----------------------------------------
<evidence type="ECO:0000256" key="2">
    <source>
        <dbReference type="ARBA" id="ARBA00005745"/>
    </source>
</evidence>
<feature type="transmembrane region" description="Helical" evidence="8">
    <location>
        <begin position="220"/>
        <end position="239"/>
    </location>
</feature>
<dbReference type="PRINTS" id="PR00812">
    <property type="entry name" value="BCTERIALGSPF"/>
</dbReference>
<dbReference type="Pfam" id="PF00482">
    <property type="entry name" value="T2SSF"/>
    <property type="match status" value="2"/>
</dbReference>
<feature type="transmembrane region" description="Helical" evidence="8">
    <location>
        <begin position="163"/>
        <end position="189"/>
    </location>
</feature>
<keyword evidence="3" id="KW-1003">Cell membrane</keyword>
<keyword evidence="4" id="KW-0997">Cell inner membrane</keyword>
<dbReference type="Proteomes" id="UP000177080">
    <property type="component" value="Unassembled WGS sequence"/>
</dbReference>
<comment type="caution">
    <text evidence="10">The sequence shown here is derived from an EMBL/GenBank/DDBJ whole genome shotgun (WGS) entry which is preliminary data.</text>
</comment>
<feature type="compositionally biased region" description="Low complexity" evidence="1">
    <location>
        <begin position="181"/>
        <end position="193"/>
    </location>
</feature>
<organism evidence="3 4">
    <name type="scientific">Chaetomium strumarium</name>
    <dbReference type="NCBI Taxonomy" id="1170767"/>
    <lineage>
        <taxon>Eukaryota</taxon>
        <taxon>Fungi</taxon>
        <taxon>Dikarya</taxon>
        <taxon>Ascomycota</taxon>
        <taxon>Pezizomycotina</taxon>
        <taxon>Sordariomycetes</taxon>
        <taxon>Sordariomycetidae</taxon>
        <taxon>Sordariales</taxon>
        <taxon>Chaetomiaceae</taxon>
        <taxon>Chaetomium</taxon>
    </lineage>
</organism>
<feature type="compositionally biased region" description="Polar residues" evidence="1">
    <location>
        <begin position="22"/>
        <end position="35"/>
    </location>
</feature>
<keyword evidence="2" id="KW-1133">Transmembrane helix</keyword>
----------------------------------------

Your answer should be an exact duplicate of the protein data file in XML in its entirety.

<evidence type="ECO:0000256" key="2">
    <source>
        <dbReference type="ARBA" id="ARBA00005745"/>
    </source>
</evidence>
<feature type="transmembrane region" description="Helical" evidence="8">
    <location>
        <begin position="220"/>
        <end position="239"/>
    </location>
</feature>
<dbReference type="PRINTS" id="PR00812">
    <property type="entry name" value="BCTERIALGSPF"/>
</dbReference>
<dbReference type="Pfam" id="PF00482">
    <property type="entry name" value="T2SSF"/>
    <property type="match status" value="2"/>
</dbReference>
<feature type="transmembrane region" description="Helical" evidence="8">
    <location>
        <begin position="163"/>
        <end position="189"/>
    </location>
</feature>
<keyword evidence="3" id="KW-1003">Cell membrane</keyword>
<keyword evidence="4" id="KW-0997">Cell inner membrane</keyword>
<dbReference type="Proteomes" id="UP000177080">
    <property type="component" value="Unassembled WGS sequence"/>
</dbReference>
<comment type="caution">
    <text evidence="10">The sequence shown here is derived from an EMBL/GenBank/DDBJ whole genome shotgun (WGS) entry which is preliminary data.</text>
</comment>
<feature type="compositionally biased region" description="Low complexity" evidence="1">
    <location>
        <begin position="181"/>
        <end position="193"/>
    </location>
</feature>
<organism evidence="3 4">
    <name type="scientific">Chaetomium strumarium</name>
    <dbReference type="NCBI Taxonomy" id="1170767"/>
    <lineage>
        <taxon>Eukaryota</taxon>
        <taxon>Fungi</taxon>
        <taxon>Dikarya</taxon>
        <taxon>Ascomycota</taxon>
        <taxon>Pezizomycotina</taxon>
        <taxon>Sordariomycetes</taxon>
        <taxon>Sordariomycetidae</taxon>
        <taxon>Sordariales</taxon>
        <taxon>Chaetomiaceae</taxon>
        <taxon>Chaetomium</taxon>
    </lineage>
</organism>
<feature type="compositionally biased region" description="Polar residues" evidence="1">
    <location>
        <begin position="22"/>
        <end position="35"/>
    </location>
</feature>
<keyword evidence="2" id="KW-1133">Transmembrane helix</keyword>